Page 1058 - Week 03 - Thursday, 23 March 2017

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Integral to the resolution of the claim through the court’s processes, is the need for the claimant to prove that the driver of the vehicle that caused the injury was at-fault.

(12) As jurisdictions’ systems differ in the way their CTP schemes are designed (at-fault or not-at-fault), this has an influence on how each goes about resolving claims. However, it is possible to group states with similar systems.

The ACT, NSW, Queensland and WA 1 have primarily Common Law based systems. These schemes offer Common Law settlement of treatment and care costs in addition to, for eligible persons, economic loss and general damages.

In NSW, there are two dispute resolution bodies – the Medical Assessment Service (MAS) and the Claims Assessment & Resolution Service (CARS). The MAS independently assesses disputes between insurers and injured people concerning medical treatment and impairment. Decisions made by expert medical specialists concerning treatment and permanent impairment are binding on the parties, CARS and the courts. CARS is a non-adversarial forum for resolving claims early and outside of the court system. All disputed claims must be referred to CARS for certification as a precondition to the commencement of court proceedings.

In Queensland, claimants use the CTP insurer’s internal dispute resolution process to help identify/resolve issues regarding their claim. The ultimate avenue for a claimant is application to the Court. The Motor Accident Insurance Commission (MAIC) can appoint a mediator to resolve questions/issues regarding care only.

The CTP schemes in Victoria, Tasmania and the Northern Territory are largely no-fault schemes, where defined statutory benefits are available to those injured in a transport accident regardless of fault. Statutory payments for hospital, medical, treatment, economic loss, and impairment are paid as necessary.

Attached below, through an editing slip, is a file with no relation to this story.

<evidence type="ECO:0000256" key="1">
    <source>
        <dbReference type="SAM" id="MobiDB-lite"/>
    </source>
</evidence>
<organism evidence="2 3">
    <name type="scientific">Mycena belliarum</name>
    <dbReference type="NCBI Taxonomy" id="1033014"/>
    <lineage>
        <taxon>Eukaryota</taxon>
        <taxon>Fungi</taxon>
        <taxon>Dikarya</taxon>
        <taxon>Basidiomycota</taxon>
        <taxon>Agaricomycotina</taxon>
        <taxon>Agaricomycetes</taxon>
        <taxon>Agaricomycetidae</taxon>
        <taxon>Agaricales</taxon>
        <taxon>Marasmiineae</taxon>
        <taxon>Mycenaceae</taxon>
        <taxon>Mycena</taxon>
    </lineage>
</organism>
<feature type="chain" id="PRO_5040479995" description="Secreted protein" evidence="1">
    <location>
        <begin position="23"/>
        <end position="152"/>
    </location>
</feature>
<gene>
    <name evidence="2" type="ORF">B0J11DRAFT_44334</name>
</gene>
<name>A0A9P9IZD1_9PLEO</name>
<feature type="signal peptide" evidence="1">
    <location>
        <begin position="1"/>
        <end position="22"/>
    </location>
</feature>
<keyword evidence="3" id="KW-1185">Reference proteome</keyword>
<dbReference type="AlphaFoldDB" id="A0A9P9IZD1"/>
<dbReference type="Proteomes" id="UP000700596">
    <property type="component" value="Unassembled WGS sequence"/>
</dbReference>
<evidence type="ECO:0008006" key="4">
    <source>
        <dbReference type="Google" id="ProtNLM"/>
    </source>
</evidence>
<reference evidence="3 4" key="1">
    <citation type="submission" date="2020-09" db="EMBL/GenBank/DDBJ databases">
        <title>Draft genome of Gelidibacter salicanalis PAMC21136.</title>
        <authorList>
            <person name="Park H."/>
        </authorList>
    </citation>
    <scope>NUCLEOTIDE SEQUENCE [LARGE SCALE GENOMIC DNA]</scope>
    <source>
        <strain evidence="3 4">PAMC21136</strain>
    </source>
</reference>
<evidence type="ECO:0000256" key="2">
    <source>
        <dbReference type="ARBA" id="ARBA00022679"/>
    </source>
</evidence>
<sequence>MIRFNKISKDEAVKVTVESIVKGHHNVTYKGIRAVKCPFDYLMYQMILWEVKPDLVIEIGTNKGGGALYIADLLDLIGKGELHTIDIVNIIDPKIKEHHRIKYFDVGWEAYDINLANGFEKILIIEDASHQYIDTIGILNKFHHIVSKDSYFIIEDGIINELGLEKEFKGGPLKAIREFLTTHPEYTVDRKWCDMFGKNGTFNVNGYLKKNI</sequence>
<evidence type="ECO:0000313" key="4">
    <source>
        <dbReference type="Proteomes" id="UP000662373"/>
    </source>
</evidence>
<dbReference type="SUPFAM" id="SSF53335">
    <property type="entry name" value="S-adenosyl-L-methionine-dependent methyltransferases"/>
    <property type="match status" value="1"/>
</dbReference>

In Victoria claimants can dispute a scheduled payment decision of the TAC by applying in writing through the client’s legal representative for a pre-issue review (dispute application). In a number of cases, the claimant, through their legal representative, can also issue an application for review by the Victorian Civil and Administrative Tribunal (VCAT).

In Tasmania, claimants can dispute a scheduled payment decision of the Motor Accidents Insurance Board (MAIB) by applying to the Motor Accidents Compensation Tribunal (MACT). When the parties have concluded the preparation of their case, including all relevant medical evidence, the case will proceed to a conciliation conference with the aim of resolving the dispute.

If a case is not resolved at the conciliation conference it will be listed for hearing before the Tribunal, with the Tribunal making a determination. A person aggrieved by a determination of the Tribunal may appeal to the Supreme Court.

(13) It is normal practice for the CMTEDD to keep a watching brief on all jurisdictional reviews of CTP insurance schemes. CMTEDD regularly participates in inter-jurisdictional forums to share knowledge and ideas of CTP issues that are facing all Australian jurisdictions and New Zealand.

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